January 22, 2014
Written by Nick Saab, AGU Public Affairs
Last week, Washington rejoiced as Congress passed and the president signed a bill that funds the entire Federal government through September 30, 2014. The $1.1 trillion dollar bill, known as an “omnibus” in that it is a collection of multiple spending bills wrapped into one, provides a welcome respite from the budget battles that have jammed the congressional pipeline for the past two years. As there is with every bill whose magnitude and scope is so far-reaching, there are winners and losers.
The scientific community, whole not necessarily rejoicing, gave a metaphoric sigh of relief. Many programs that had seen cuts brought on by the across-the-board cuts from last year (i.e. the “sequester”) were given a little breathing room, with some funding brought above pre-sequestration amounts. NASA’s Planetary Science division, which covers missions like the Mars Curiosity rover and the Rosetta spacecraft, saw an increase of $127 million above the President’s FY2014 budget request and $153 million above FY13 post-sequester numbers. The National Science Foundation received a significant boost as well with an increase of $288 million above post-sequester FY13 numbers and $139 million above FY12.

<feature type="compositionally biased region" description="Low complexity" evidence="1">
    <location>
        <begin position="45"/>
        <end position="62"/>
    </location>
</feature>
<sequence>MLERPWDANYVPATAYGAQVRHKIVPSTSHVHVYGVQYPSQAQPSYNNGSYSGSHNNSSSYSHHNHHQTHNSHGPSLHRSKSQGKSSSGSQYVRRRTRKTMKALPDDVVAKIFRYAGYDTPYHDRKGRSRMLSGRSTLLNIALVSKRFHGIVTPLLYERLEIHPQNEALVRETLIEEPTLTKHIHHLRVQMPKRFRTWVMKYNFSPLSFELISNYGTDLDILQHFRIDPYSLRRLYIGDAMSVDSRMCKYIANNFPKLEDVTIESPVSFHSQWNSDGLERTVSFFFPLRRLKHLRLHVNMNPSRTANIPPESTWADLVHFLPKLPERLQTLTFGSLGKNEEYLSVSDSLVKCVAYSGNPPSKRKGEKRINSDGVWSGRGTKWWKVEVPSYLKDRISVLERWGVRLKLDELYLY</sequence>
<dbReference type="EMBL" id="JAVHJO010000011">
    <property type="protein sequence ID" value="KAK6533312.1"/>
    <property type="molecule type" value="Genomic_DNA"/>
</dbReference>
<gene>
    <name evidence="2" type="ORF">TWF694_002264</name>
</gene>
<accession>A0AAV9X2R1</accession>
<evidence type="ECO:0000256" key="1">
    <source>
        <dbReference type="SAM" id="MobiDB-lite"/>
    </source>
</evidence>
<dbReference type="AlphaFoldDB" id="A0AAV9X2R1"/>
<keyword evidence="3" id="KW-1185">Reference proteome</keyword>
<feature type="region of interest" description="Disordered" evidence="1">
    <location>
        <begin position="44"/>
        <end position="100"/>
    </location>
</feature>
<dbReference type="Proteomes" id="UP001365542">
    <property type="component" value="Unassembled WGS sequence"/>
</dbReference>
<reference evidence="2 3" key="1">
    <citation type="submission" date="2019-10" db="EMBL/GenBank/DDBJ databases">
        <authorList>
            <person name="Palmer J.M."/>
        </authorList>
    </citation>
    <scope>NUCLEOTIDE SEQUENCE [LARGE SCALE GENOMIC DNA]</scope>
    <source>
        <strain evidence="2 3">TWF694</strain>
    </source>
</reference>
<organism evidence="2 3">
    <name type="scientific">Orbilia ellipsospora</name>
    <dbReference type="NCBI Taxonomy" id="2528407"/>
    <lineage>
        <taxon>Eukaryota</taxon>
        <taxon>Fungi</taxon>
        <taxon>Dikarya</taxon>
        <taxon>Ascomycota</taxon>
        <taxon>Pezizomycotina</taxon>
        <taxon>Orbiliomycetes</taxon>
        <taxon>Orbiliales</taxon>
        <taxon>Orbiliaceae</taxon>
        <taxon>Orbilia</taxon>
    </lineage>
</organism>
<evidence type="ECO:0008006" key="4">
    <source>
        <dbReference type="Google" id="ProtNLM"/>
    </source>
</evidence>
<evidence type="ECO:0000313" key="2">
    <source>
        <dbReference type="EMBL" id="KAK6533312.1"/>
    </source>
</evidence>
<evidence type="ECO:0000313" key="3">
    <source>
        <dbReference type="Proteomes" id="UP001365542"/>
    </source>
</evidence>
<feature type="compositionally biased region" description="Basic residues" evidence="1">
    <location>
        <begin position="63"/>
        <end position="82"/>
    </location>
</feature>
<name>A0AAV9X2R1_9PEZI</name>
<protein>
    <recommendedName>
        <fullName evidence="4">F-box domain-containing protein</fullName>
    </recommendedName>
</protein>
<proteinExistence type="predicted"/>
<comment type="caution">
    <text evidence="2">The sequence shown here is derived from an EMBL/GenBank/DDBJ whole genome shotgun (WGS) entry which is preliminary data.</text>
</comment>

For other agencies, the changes were much less dramatic. The Environmental Protection Agency received $239 million (a 2.6 percent increase), more than it did in 2013, yet saw a decrease of $249 million when compared with the higher, pre-sequester numbers appropriated in 2012. It was the same story with the United States Geological Survey; a $19 million dollar (1.8 percent) increase over FY13 yet a $36 million (3.5 percent) reduction with regards to FY12.
The even more sobering reality is that once the numbers are viewed in light of economic inflation, the picture looks either “not as great as you thought” or “worse than you’d hoped.” The Bureau of Labor Statistics calculated the rate of inflation at 1.5 and 2.1 percent for 2013 and 2012 respectively. That means, for instance, that the United States Geological Survey really saw a .3 percent gain from FY13 and 7.1 percent reduction from FY12.
Even though the picture isn’t as rosy as many in the scientific community had hoped, it is at least a shift from the downward budgetary trend that has sent many researchers either looking for work outside their field or leaving the United States for greener pastures. The House and Senate, in coming up with their approach to long-term funding of the Federal government, have shown what is possible when both sides work together. Nevertheless, a healthy dose of cautious optimism is required, as many areas of the Earth and space sciences remain severely underfunded. While we may have just begun digging ourselves out of the hole we created, there is still a long way to go.